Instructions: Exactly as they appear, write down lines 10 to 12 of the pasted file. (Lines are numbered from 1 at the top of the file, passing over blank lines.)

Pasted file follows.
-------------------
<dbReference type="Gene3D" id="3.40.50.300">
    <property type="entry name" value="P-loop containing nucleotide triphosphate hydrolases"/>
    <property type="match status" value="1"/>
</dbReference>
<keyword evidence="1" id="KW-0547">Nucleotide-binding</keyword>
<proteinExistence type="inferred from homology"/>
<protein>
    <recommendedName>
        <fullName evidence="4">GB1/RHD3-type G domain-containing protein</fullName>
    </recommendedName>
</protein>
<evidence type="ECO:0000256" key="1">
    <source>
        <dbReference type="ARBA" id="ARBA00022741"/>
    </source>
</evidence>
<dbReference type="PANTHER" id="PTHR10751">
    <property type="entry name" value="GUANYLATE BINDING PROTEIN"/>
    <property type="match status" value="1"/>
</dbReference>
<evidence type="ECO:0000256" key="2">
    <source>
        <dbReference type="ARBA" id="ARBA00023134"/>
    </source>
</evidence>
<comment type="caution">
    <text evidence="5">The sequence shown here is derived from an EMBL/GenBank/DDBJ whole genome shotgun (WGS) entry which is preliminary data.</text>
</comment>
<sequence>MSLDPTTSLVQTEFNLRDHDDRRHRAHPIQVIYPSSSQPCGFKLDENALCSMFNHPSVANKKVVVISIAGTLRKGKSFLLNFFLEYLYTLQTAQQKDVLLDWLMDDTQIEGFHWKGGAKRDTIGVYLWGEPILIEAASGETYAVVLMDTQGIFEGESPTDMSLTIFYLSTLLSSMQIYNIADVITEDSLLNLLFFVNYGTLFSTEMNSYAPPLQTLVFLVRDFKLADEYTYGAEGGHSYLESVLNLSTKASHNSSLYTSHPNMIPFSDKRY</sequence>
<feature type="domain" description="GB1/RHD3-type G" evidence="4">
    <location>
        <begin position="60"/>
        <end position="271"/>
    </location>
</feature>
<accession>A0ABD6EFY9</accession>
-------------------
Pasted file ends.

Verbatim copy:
    </recommendedName>
</protein>
<evidence type="ECO:0000256" key="1">